All About Notched Trowels
Notched trowels are used to spread adhesive and thin-set over a tile. These devices are available in different sizes and shapes. In regular trowels, you will get the notch facility on both sides of the blade.
The number of thin spaces to be left is important while running these trowels over the adhesive or thin-set. The quotient of leftover depends on the notch size. Relievable space amount grows proportionately with the trowel size. Notched trowels are generally rectangular in shape and there are spaced notches in between. They are mostly used during the application of cement, or when tiles are placed.
How to use
At the time you have decided to use Notched Trowel to spread adhesive or thin-set, please take note that the device stays in contact with the substrate. It assures that only the left behind material flows through the indentation. It will bring up a checkered pattern that will generate air pockets in turn. These air pockets prevent full contact between the tile and the material you are applying on the floor or tile.
Measuring the left-over with Notched Trowels
Notched trowel size indicates the amount of adhesive to spread on the substrate. It also determines the thickness of the adhesive bed beneath the tile.
If you use a square-shaped trowel with similarly sized notch and teeth, half of the capacity would go under a flat tile over a horizontal substrate.
The spaces between the ridges are identical to the ridge size. Thus, it splits the ridge height into two. This makes it possible to use it for epoxy flooring coating and also for laying ceramic tiles and plastic.
Therefore, a 12mm×12mm trowel leaves a 6 mm adhesive bed under the tile; the theory applies to trowels of every size.
On the contrary, if you try the same experiment with a U-shaped Notched Trowel, the adhesive bed beneath the file would occupy a little over one-third of the trowel teeth size, A 10 mm U-notched trowel will leave around 3mm adhesive bed below the tile installed. It is an ideal trowel for mosaic installation and you need to measure the teeth height, the notch gap and the weight of the trowel before you use it for cementing or for flooring installation.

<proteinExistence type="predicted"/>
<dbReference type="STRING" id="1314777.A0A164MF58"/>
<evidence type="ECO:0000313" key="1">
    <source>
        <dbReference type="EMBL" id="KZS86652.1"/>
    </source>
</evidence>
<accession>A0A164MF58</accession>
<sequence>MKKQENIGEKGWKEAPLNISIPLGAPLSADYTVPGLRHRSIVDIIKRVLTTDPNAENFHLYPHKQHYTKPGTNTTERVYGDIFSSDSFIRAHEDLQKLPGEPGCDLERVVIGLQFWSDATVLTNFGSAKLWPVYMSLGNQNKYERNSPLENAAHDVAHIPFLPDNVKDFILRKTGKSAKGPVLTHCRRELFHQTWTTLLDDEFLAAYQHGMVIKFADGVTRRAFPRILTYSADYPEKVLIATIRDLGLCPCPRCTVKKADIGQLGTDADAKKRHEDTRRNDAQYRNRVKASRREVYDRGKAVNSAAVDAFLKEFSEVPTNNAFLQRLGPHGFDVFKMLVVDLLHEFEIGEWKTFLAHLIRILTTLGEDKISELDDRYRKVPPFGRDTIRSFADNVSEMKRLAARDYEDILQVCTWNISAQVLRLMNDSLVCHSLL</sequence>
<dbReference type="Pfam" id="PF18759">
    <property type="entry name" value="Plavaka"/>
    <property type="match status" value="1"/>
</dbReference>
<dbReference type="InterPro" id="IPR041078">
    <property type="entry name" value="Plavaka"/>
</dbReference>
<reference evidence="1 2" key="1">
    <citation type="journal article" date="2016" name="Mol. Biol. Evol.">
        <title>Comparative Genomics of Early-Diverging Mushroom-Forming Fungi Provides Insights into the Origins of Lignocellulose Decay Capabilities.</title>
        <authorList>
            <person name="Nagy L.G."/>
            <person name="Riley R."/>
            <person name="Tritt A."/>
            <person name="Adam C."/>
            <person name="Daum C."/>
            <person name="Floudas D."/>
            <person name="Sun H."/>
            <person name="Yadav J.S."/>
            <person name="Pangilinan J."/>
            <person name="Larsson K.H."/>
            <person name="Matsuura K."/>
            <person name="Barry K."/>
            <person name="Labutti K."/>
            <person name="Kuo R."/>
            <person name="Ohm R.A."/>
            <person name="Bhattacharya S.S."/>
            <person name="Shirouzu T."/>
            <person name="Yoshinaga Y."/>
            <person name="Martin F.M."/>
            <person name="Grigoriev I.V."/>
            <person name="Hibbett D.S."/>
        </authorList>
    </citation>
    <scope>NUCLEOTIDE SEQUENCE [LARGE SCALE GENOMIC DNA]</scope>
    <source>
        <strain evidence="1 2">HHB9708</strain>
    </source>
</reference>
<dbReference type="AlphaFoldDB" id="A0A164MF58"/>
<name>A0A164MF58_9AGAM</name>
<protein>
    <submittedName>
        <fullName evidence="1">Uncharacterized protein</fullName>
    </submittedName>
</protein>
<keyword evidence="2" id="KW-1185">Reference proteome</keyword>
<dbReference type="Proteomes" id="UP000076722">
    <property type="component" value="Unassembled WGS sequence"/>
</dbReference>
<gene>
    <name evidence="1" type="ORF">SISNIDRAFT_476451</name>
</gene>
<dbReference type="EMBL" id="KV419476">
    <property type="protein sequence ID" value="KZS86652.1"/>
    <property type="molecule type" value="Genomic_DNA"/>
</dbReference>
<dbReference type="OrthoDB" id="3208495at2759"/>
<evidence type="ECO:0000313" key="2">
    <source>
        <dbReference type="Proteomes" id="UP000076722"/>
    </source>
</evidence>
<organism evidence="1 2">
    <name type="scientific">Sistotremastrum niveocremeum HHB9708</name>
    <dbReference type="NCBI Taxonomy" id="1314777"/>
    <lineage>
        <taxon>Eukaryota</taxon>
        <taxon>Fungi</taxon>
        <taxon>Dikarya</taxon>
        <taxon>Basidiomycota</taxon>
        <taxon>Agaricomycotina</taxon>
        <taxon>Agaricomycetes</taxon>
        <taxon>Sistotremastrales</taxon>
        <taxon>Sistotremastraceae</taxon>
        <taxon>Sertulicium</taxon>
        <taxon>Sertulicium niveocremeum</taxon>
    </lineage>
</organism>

Choose The Appropriate
We have just proved that you will get the same amount of left-over with a 10mm U-notched trowel as well as a 6mm square-notched trowel,
The difference in shape helps make a quick determination regarding comfort in bedding the tile over the adhesives. It seems easier to wriggle a tile into an adhesive bed put down with the help of a U-shaped Notched Trowel. Rounded ridges are more frequently collapse than square ones.
Square ridges, if used with square notched trowels, show a crumpling attitude on both sides while you try to embed the tile over the bed. If you try to push your tile down into the square ridges, the ridges may fold over from the top before spreading out. Check out the width, the depth and the distance between the teeth of the trowel to know how you can utilize it the best.
Your attempt to push a tile into the round-edged ridges spreads would make the adhesive ridge spread out instead of collapsing. The spreading will be effective from the bottom. The potential of air arrest within the tile ridges is obtrusively nil.
Driven by general rule, we can thus conclude that 12mm×12mm man-made tiles need one-fourth inch ridged-trowels, although many of the installers use 3/8 too. Mosaic installations till 2” can be comfortably done with 1/8 inch notches. Experts guide the fact in the same way as general rule governs the framing of wall tiles.